PubMed Central  Article  CAS  PubMed  Google Scholar 

  50. 50.

    Bossuyt W, Chen CL, Chen Q, Sudol M, McNeill H, Pan D, Kopp A, Halder G (2013) An evolutionary shift in the regulation of the Hippo pathway between mice and flies. Oncogene. doi:10.1038/onc.2013.82

    PubMed Central  PubMed  Google Scholar 

  51. 51.

    Castillejo-Lopez C, Arias WM, Baumgartner S (2004) The fat-like gene of Drosophila is the true orthologue of vertebrate fat cadherins and is involved in the formation of tubular organs. J Biol Chem 279(23):24034–24043. doi:10.1074/jbc.M313878200

    Article  CAS  PubMed  Google Scholar 

  52. 52.

    Cappello S, Gray MJ, Badouel C, Lange S, Einsiedler M, Srour M, Chitayat D, Hamdan FF, Jenkins ZA, Morgan T, Preitner N, Uster T, Thomas J, Shannon P, Morrison V, Di Donato N, Van Maldergem L, Neuhann T, Newbury-Ecob R, Swinkells M, Terhal P, Wilson LC, Zwijnenburg PJ, Sutherland-Smith AJ, Black MA, Markie D, Michaud JL, Simpson MA, Mansour S, McNeill H, Gotz M, Robertson SP (2013) Mutations in genes encoding the cadherin receptor-ligand pair DCHS1 and FAT4 disrupt cerebral cortical development. Nat Genet 45(11):1300–1308. doi:10.1038/ng.2765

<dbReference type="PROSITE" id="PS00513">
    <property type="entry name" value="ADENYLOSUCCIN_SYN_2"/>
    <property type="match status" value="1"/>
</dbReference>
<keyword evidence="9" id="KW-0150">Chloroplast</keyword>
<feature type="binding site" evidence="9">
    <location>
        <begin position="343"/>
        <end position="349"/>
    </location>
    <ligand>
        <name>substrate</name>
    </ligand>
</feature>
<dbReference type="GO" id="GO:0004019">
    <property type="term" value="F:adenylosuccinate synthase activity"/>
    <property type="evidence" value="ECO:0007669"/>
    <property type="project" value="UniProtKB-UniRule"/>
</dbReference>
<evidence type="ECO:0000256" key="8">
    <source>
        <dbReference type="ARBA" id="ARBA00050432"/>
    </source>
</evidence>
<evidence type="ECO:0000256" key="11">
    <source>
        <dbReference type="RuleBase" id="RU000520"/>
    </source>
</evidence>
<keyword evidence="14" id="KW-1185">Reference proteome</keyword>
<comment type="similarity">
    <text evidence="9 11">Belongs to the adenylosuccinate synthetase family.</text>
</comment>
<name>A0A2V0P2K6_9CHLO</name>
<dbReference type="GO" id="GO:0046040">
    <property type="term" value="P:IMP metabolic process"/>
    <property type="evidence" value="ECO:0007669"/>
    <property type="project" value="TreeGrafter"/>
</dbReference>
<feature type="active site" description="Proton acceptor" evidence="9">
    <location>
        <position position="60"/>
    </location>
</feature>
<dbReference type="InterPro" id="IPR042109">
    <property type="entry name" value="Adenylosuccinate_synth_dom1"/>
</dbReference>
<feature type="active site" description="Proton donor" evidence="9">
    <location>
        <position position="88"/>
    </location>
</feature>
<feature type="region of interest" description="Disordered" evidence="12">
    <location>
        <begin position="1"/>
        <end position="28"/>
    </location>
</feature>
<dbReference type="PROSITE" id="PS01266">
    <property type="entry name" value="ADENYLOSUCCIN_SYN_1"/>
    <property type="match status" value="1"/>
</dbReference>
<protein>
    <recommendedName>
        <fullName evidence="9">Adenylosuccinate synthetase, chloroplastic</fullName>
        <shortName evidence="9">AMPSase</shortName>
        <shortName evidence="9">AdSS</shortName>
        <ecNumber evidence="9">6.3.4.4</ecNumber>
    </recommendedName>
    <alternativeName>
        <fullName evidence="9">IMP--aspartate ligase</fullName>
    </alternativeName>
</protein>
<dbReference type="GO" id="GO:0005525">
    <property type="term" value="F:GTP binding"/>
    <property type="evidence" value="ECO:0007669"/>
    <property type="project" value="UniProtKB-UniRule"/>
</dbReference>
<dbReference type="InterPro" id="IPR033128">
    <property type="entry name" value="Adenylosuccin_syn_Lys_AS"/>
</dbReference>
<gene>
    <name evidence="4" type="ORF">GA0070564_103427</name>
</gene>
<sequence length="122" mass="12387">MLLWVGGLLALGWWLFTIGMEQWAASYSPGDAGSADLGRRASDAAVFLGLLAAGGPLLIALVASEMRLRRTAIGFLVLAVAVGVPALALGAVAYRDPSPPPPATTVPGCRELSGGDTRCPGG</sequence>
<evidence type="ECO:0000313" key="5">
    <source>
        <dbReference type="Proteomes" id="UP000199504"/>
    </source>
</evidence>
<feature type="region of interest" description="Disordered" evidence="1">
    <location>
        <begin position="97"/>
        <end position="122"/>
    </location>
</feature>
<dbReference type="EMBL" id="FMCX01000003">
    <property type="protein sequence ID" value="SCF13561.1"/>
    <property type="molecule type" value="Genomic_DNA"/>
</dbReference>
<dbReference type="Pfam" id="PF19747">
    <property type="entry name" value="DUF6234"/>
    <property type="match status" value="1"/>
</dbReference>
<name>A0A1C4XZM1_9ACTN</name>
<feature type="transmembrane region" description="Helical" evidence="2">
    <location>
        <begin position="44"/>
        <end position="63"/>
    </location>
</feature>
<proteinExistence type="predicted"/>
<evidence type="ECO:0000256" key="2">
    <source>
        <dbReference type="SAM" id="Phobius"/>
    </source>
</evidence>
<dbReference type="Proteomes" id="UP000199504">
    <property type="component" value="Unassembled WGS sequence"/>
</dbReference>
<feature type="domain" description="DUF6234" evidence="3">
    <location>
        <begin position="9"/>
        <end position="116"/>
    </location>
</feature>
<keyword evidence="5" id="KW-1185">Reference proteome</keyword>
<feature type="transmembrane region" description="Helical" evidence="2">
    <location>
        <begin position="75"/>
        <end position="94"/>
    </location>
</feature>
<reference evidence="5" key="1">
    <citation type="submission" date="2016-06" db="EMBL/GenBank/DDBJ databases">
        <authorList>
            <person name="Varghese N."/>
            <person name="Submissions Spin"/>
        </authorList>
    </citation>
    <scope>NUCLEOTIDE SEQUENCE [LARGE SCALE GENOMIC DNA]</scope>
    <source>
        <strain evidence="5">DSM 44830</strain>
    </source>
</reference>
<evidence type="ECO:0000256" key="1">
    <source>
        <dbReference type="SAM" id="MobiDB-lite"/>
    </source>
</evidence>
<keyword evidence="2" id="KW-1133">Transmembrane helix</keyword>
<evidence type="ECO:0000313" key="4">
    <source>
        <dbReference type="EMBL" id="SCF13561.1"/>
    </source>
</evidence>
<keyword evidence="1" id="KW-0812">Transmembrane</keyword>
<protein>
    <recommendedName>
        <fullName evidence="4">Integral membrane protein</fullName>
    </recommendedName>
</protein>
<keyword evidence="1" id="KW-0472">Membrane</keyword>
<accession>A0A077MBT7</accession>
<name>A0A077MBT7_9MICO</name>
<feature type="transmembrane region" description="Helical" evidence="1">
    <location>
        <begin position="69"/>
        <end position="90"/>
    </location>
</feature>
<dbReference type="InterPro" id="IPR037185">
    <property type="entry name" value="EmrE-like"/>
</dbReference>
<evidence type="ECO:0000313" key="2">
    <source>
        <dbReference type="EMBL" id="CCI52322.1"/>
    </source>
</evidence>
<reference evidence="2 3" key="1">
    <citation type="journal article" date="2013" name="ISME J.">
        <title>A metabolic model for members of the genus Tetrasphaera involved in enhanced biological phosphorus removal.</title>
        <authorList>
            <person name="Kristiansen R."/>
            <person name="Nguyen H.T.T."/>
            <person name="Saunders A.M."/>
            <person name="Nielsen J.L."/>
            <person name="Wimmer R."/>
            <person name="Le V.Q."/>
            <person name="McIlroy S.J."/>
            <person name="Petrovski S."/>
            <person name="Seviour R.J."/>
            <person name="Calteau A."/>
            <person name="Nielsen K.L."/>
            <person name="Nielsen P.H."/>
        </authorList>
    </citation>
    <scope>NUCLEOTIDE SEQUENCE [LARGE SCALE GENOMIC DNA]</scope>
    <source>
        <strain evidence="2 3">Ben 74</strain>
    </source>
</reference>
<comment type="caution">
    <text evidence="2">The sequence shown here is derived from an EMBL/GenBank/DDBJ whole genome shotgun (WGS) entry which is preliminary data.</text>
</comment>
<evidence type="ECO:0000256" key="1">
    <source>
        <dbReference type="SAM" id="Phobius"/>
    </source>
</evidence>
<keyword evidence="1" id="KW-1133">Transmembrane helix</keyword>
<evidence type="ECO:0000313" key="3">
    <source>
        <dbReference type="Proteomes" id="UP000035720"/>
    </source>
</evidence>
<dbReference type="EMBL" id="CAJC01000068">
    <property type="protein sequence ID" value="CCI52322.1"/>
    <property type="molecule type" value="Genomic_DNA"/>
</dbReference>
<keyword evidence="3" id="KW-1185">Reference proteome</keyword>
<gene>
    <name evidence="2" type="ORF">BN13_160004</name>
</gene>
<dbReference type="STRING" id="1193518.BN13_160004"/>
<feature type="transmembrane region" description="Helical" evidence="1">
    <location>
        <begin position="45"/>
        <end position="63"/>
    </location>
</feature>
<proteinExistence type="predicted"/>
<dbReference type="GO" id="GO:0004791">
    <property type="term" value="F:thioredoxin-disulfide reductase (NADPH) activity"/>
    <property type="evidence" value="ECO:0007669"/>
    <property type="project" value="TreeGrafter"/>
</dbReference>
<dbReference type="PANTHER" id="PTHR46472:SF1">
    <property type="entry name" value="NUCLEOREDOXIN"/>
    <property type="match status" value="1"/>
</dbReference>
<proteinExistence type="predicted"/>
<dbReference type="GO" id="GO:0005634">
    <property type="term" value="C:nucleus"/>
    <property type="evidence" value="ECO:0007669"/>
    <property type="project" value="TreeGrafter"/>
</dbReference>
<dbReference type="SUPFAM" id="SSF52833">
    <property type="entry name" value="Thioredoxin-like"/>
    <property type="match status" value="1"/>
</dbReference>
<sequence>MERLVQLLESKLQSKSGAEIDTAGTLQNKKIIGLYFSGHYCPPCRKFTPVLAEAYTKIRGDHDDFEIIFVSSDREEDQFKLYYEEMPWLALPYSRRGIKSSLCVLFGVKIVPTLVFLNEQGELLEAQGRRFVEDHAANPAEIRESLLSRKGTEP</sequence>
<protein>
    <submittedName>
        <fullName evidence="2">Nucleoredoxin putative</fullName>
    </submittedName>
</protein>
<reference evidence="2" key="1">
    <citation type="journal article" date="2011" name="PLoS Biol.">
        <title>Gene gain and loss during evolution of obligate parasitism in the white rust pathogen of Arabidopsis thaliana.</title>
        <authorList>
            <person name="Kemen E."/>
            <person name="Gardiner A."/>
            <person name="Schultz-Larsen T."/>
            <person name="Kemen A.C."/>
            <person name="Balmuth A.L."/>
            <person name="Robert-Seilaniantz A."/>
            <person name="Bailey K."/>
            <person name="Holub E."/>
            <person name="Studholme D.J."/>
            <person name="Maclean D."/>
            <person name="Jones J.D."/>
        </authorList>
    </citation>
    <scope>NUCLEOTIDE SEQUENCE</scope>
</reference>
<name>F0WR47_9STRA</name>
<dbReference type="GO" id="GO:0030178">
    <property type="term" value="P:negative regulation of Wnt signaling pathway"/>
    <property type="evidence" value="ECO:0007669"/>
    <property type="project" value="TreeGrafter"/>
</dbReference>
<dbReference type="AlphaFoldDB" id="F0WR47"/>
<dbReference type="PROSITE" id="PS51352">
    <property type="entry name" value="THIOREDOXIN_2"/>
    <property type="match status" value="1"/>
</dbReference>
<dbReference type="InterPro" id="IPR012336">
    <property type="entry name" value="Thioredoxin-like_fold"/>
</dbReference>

Article  CAS  PubMed  Google Scholar 

  53. 53.

    Blair IP, Chetcuti AF, Badenhop RF, Scimone A, Moses MJ, Adams LJ, Craddock N, Green E, Kirov G, Owen MJ, Kwok JB, Donald JA, Mitchell PB, Schofield PR (2006) Positional cloning, association analysis and expression studies provide convergent evidence that the cadherin gene FAT contains a bipolar disorder susceptibility allele. Mol Psychiatry 11(4):372–383. doi:10.1038/sj.mp.4001784

    Article  CAS  PubMed  Google Scholar 

  54. 54.